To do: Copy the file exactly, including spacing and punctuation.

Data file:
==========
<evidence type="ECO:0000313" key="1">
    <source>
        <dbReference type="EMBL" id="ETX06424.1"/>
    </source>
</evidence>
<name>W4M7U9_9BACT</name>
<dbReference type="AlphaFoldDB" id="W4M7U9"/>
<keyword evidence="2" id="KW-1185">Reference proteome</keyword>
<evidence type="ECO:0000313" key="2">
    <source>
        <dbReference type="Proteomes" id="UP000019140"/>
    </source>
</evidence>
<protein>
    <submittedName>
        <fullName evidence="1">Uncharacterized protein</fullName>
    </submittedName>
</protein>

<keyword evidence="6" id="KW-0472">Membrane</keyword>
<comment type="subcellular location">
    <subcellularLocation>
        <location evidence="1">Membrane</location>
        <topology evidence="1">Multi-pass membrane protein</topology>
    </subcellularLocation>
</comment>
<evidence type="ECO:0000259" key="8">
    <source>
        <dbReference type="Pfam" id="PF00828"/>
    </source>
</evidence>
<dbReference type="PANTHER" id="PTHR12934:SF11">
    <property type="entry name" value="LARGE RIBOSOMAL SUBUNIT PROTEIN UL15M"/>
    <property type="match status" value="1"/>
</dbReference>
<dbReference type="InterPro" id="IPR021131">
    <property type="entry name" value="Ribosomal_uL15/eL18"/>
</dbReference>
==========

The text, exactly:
<evidence type="ECO:0000313" key="1">
    <source>
        <dbReference type="EMBL" id="ETX06424.1"/>
    </source>
</evidence>
<name>W4M7U9_9BACT</name>
<dbReference type="AlphaFoldDB" id="W4M7U9"/>
<keyword evidence="2" id="KW-1185">Reference proteome</keyword>
<evidence type="ECO:0000313" key="2">
    <source>
        <dbReference type="Proteomes" id="UP000019140"/>
    </source>
</evidence>
<protein>
    <submittedName>
        <fullName evidence="1">Uncharacterized protein</fullName>
    </submittedName>
</protein>

<keyword evidence="6" id="KW-0472">Membrane</keyword>
<comment type="subcellular location">
    <subcellularLocation>
        <location evidence="1">Membrane</location>
        <topology evidence="1">Multi-pass membrane protein</topology>
    </subcellularLocation>
</comment>
<evidence type="ECO:0000259" key="8">
    <source>
        <dbReference type="Pfam" id="PF00828"/>
    </source>
</evidence>
<dbReference type="PANTHER" id="PTHR12934:SF11">
    <property type="entry name" value="LARGE RIBOSOMAL SUBUNIT PROTEIN UL15M"/>
    <property type="match status" value="1"/>
</dbReference>
<dbReference type="InterPro" id="IPR021131">
    <property type="entry name" value="Ribosomal_uL15/eL18"/>
</dbReference>